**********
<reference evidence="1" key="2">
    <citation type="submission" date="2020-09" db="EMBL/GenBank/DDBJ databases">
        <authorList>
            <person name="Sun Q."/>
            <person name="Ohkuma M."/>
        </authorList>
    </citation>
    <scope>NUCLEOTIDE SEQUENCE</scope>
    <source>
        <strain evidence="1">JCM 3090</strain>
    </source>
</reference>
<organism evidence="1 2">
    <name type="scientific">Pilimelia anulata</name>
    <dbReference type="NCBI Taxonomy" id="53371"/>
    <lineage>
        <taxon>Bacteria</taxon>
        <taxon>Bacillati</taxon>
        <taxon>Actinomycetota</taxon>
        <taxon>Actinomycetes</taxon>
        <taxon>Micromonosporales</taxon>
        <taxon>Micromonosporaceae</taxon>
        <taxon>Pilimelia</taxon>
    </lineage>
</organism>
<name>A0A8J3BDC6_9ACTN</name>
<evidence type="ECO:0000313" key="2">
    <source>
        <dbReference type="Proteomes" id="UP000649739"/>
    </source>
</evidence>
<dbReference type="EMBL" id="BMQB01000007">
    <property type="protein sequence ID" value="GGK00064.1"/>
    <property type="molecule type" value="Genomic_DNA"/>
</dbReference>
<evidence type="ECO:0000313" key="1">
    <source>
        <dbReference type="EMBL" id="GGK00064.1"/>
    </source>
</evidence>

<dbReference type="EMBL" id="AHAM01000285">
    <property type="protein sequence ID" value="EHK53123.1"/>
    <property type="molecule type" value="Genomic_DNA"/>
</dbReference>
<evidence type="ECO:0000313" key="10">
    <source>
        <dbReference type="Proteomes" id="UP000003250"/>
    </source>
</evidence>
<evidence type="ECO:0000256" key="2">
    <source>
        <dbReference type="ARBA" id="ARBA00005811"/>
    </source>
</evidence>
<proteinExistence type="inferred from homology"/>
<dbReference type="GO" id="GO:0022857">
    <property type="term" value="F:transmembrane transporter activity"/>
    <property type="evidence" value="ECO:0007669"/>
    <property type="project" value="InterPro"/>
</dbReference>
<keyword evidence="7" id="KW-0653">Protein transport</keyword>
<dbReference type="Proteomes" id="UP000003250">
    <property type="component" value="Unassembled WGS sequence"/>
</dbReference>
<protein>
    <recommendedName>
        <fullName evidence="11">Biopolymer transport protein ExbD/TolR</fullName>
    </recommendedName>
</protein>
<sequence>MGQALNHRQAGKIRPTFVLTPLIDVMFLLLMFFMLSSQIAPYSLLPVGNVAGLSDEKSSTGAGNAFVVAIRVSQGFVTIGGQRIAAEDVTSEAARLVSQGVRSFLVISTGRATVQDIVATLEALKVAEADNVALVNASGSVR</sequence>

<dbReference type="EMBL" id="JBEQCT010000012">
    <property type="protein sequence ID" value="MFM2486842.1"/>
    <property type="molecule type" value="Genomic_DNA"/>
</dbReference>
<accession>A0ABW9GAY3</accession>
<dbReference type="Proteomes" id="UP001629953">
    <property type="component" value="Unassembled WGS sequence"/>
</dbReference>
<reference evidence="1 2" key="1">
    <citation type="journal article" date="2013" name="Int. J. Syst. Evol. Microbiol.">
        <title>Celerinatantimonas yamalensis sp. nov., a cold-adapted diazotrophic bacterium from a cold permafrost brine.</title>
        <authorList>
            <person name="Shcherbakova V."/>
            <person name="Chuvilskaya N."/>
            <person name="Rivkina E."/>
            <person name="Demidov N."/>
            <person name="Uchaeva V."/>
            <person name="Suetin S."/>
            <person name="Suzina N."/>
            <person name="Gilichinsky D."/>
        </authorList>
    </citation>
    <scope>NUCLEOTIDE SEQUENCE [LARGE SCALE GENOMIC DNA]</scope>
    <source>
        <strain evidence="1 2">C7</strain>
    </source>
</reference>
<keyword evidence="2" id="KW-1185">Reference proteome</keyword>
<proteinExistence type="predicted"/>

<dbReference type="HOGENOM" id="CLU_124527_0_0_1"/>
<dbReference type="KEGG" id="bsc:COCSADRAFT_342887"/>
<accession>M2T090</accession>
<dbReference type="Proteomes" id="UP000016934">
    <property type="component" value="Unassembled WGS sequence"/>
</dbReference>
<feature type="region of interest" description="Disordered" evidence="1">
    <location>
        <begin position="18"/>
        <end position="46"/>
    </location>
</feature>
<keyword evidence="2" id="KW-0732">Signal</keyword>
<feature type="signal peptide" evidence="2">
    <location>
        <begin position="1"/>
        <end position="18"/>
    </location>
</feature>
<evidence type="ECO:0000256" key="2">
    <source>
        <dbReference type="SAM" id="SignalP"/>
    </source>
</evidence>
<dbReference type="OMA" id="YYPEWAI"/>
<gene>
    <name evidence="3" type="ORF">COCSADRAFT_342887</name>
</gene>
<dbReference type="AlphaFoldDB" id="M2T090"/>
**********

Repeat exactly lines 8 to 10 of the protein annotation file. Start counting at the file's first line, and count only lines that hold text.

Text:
    <scope>NUCLEOTIDE SEQUENCE</scope>
    <source>
        <strain evidence="1">JCM 3090</strain>